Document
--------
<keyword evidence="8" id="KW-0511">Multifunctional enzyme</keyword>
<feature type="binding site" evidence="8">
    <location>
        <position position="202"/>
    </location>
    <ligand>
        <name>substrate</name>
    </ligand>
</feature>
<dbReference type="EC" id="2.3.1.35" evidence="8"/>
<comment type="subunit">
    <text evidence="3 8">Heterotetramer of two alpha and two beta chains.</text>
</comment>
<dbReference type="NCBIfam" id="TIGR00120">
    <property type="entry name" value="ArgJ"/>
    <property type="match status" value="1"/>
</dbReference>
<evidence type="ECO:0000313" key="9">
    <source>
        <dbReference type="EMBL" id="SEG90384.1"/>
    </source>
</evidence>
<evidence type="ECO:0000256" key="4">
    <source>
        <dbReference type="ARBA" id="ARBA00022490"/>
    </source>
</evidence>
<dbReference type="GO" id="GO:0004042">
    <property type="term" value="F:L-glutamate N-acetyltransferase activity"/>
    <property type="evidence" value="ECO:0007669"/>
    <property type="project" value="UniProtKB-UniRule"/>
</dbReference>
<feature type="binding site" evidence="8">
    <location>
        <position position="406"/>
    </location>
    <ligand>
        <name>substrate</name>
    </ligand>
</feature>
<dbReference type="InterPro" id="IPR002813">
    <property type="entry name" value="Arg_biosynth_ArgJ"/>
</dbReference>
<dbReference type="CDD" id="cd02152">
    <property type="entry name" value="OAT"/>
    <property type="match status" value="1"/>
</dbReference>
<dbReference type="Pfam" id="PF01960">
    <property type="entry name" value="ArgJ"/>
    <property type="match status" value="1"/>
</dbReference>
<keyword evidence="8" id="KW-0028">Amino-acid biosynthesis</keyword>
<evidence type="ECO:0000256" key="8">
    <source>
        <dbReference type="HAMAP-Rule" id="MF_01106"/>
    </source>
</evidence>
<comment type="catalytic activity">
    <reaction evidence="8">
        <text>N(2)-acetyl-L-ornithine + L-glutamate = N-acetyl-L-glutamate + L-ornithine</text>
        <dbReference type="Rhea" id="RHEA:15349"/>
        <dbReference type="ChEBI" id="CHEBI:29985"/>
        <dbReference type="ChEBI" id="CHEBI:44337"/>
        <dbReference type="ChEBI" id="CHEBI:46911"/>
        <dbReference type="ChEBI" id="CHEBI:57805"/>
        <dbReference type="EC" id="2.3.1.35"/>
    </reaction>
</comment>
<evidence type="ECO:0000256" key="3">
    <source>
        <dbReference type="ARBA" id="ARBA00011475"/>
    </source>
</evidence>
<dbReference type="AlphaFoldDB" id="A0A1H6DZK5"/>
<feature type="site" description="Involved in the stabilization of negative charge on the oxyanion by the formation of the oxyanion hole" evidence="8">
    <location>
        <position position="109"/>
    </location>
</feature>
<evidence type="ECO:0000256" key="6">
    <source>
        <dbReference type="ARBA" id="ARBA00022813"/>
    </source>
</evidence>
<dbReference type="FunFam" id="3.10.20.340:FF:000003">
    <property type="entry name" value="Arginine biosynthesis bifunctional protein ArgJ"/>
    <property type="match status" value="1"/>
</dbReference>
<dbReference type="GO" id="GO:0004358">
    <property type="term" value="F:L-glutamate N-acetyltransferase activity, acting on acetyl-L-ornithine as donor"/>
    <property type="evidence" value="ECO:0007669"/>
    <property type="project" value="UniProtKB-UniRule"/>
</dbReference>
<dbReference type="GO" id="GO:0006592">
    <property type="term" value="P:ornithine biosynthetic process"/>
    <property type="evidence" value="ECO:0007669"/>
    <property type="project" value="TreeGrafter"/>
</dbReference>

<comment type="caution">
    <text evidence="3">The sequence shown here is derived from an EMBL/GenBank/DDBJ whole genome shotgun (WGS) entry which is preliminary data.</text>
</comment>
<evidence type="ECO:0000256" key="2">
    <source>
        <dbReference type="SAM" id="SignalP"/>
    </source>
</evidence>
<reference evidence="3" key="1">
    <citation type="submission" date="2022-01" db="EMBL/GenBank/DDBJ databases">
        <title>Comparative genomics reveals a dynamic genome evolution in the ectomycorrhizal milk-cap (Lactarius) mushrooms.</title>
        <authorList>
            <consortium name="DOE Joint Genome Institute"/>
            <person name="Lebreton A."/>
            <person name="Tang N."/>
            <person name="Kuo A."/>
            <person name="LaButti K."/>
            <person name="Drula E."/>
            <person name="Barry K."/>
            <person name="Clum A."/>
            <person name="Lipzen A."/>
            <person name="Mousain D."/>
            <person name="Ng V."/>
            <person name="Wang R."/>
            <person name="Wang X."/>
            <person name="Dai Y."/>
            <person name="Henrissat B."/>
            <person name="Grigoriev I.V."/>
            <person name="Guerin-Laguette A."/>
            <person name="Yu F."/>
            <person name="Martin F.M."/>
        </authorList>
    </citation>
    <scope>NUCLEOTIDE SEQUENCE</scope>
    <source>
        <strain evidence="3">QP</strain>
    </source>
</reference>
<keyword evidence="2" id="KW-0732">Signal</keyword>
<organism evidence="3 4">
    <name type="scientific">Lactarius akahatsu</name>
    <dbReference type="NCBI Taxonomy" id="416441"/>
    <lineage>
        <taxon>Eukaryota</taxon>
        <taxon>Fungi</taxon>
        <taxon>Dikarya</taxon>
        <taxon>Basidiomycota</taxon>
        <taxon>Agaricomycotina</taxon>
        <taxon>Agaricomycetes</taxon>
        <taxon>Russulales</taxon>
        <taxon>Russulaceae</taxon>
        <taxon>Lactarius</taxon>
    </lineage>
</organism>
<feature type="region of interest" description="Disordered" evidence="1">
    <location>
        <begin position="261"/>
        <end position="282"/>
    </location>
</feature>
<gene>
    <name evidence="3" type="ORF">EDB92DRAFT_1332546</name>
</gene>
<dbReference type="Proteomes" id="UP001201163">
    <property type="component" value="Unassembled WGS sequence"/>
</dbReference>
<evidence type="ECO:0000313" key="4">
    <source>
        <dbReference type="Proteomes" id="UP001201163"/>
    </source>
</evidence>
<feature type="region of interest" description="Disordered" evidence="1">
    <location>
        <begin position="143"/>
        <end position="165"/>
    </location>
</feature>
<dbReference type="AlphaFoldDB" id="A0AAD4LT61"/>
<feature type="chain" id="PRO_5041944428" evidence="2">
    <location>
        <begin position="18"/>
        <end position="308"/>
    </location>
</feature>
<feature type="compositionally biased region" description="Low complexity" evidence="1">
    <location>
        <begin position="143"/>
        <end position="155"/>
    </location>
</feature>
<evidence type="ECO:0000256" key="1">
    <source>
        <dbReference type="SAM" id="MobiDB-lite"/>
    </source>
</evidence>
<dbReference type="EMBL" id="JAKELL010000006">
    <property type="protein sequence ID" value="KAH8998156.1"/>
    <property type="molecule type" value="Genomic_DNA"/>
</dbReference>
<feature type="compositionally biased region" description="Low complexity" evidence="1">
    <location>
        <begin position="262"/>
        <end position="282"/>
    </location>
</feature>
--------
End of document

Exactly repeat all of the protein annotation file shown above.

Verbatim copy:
<keyword evidence="8" id="KW-0511">Multifunctional enzyme</keyword>
<feature type="binding site" evidence="8">
    <location>
        <position position="202"/>
    </location>
    <ligand>
        <name>substrate</name>
    </ligand>
</feature>
<dbReference type="EC" id="2.3.1.35" evidence="8"/>
<comment type="subunit">
    <text evidence="3 8">Heterotetramer of two alpha and two beta chains.</text>
</comment>
<dbReference type="NCBIfam" id="TIGR00120">
    <property type="entry name" value="ArgJ"/>
    <property type="match status" value="1"/>
</dbReference>
<evidence type="ECO:0000313" key="9">
    <source>
        <dbReference type="EMBL" id="SEG90384.1"/>
    </source>
</evidence>
<evidence type="ECO:0000256" key="4">
    <source>
        <dbReference type="ARBA" id="ARBA00022490"/>
    </source>
</evidence>
<dbReference type="GO" id="GO:0004042">
    <property type="term" value="F:L-glutamate N-acetyltransferase activity"/>
    <property type="evidence" value="ECO:0007669"/>
    <property type="project" value="UniProtKB-UniRule"/>
</dbReference>
<feature type="binding site" evidence="8">
    <location>
        <position position="406"/>
    </location>
    <ligand>
        <name>substrate</name>
    </ligand>
</feature>
<dbReference type="InterPro" id="IPR002813">
    <property type="entry name" value="Arg_biosynth_ArgJ"/>
</dbReference>
<dbReference type="CDD" id="cd02152">
    <property type="entry name" value="OAT"/>
    <property type="match status" value="1"/>
</dbReference>
<dbReference type="Pfam" id="PF01960">
    <property type="entry name" value="ArgJ"/>
    <property type="match status" value="1"/>
</dbReference>
<keyword evidence="8" id="KW-0028">Amino-acid biosynthesis</keyword>
<evidence type="ECO:0000256" key="8">
    <source>
        <dbReference type="HAMAP-Rule" id="MF_01106"/>
    </source>
</evidence>
<comment type="catalytic activity">
    <reaction evidence="8">
        <text>N(2)-acetyl-L-ornithine + L-glutamate = N-acetyl-L-glutamate + L-ornithine</text>
        <dbReference type="Rhea" id="RHEA:15349"/>
        <dbReference type="ChEBI" id="CHEBI:29985"/>
        <dbReference type="ChEBI" id="CHEBI:44337"/>
        <dbReference type="ChEBI" id="CHEBI:46911"/>
        <dbReference type="ChEBI" id="CHEBI:57805"/>
        <dbReference type="EC" id="2.3.1.35"/>
    </reaction>
</comment>
<evidence type="ECO:0000256" key="3">
    <source>
        <dbReference type="ARBA" id="ARBA00011475"/>
    </source>
</evidence>
<dbReference type="AlphaFoldDB" id="A0A1H6DZK5"/>
<feature type="site" description="Involved in the stabilization of negative charge on the oxyanion by the formation of the oxyanion hole" evidence="8">
    <location>
        <position position="109"/>
    </location>
</feature>
<evidence type="ECO:0000256" key="6">
    <source>
        <dbReference type="ARBA" id="ARBA00022813"/>
    </source>
</evidence>
<dbReference type="FunFam" id="3.10.20.340:FF:000003">
    <property type="entry name" value="Arginine biosynthesis bifunctional protein ArgJ"/>
    <property type="match status" value="1"/>
</dbReference>
<dbReference type="GO" id="GO:0004358">
    <property type="term" value="F:L-glutamate N-acetyltransferase activity, acting on acetyl-L-ornithine as donor"/>
    <property type="evidence" value="ECO:0007669"/>
    <property type="project" value="UniProtKB-UniRule"/>
</dbReference>
<dbReference type="GO" id="GO:0006592">
    <property type="term" value="P:ornithine biosynthetic process"/>
    <property type="evidence" value="ECO:0007669"/>
    <property type="project" value="TreeGrafter"/>
</dbReference>

<comment type="caution">
    <text evidence="3">The sequence shown here is derived from an EMBL/GenBank/DDBJ whole genome shotgun (WGS) entry which is preliminary data.</text>
</comment>
<evidence type="ECO:0000256" key="2">
    <source>
        <dbReference type="SAM" id="SignalP"/>
    </source>
</evidence>
<reference evidence="3" key="1">
    <citation type="submission" date="2022-01" db="EMBL/GenBank/DDBJ databases">
        <title>Comparative genomics reveals a dynamic genome evolution in the ectomycorrhizal milk-cap (Lactarius) mushrooms.</title>
        <authorList>
            <consortium name="DOE Joint Genome Institute"/>
            <person name="Lebreton A."/>
            <person name="Tang N."/>
            <person name="Kuo A."/>
            <person name="LaButti K."/>
            <person name="Drula E."/>
            <person name="Barry K."/>
            <person name="Clum A."/>
            <person name="Lipzen A."/>
            <person name="Mousain D."/>
            <person name="Ng V."/>
            <person name="Wang R."/>
            <person name="Wang X."/>
            <person name="Dai Y."/>
            <person name="Henrissat B."/>
            <person name="Grigoriev I.V."/>
            <person name="Guerin-Laguette A."/>
            <person name="Yu F."/>
            <person name="Martin F.M."/>
        </authorList>
    </citation>
    <scope>NUCLEOTIDE SEQUENCE</scope>
    <source>
        <strain evidence="3">QP</strain>
    </source>
</reference>
<keyword evidence="2" id="KW-0732">Signal</keyword>
<organism evidence="3 4">
    <name type="scientific">Lactarius akahatsu</name>
    <dbReference type="NCBI Taxonomy" id="416441"/>
    <lineage>
        <taxon>Eukaryota</taxon>
        <taxon>Fungi</taxon>
        <taxon>Dikarya</taxon>
        <taxon>Basidiomycota</taxon>
        <taxon>Agaricomycotina</taxon>
        <taxon>Agaricomycetes</taxon>
        <taxon>Russulales</taxon>
        <taxon>Russulaceae</taxon>
        <taxon>Lactarius</taxon>
    </lineage>
</organism>
<feature type="region of interest" description="Disordered" evidence="1">
    <location>
        <begin position="261"/>
        <end position="282"/>
    </location>
</feature>
<gene>
    <name evidence="3" type="ORF">EDB92DRAFT_1332546</name>
</gene>
<dbReference type="Proteomes" id="UP001201163">
    <property type="component" value="Unassembled WGS sequence"/>
</dbReference>
<evidence type="ECO:0000313" key="4">
    <source>
        <dbReference type="Proteomes" id="UP001201163"/>
    </source>
</evidence>
<feature type="region of interest" description="Disordered" evidence="1">
    <location>
        <begin position="143"/>
        <end position="165"/>
    </location>
</feature>
<dbReference type="AlphaFoldDB" id="A0AAD4LT61"/>
<feature type="chain" id="PRO_5041944428" evidence="2">
    <location>
        <begin position="18"/>
        <end position="308"/>
    </location>
</feature>
<feature type="compositionally biased region" description="Low complexity" evidence="1">
    <location>
        <begin position="143"/>
        <end position="155"/>
    </location>
</feature>
<evidence type="ECO:0000256" key="1">
    <source>
        <dbReference type="SAM" id="MobiDB-lite"/>
    </source>
</evidence>
<dbReference type="EMBL" id="JAKELL010000006">
    <property type="protein sequence ID" value="KAH8998156.1"/>
    <property type="molecule type" value="Genomic_DNA"/>
</dbReference>
<feature type="compositionally biased region" description="Low complexity" evidence="1">
    <location>
        <begin position="262"/>
        <end position="282"/>
    </location>
</feature>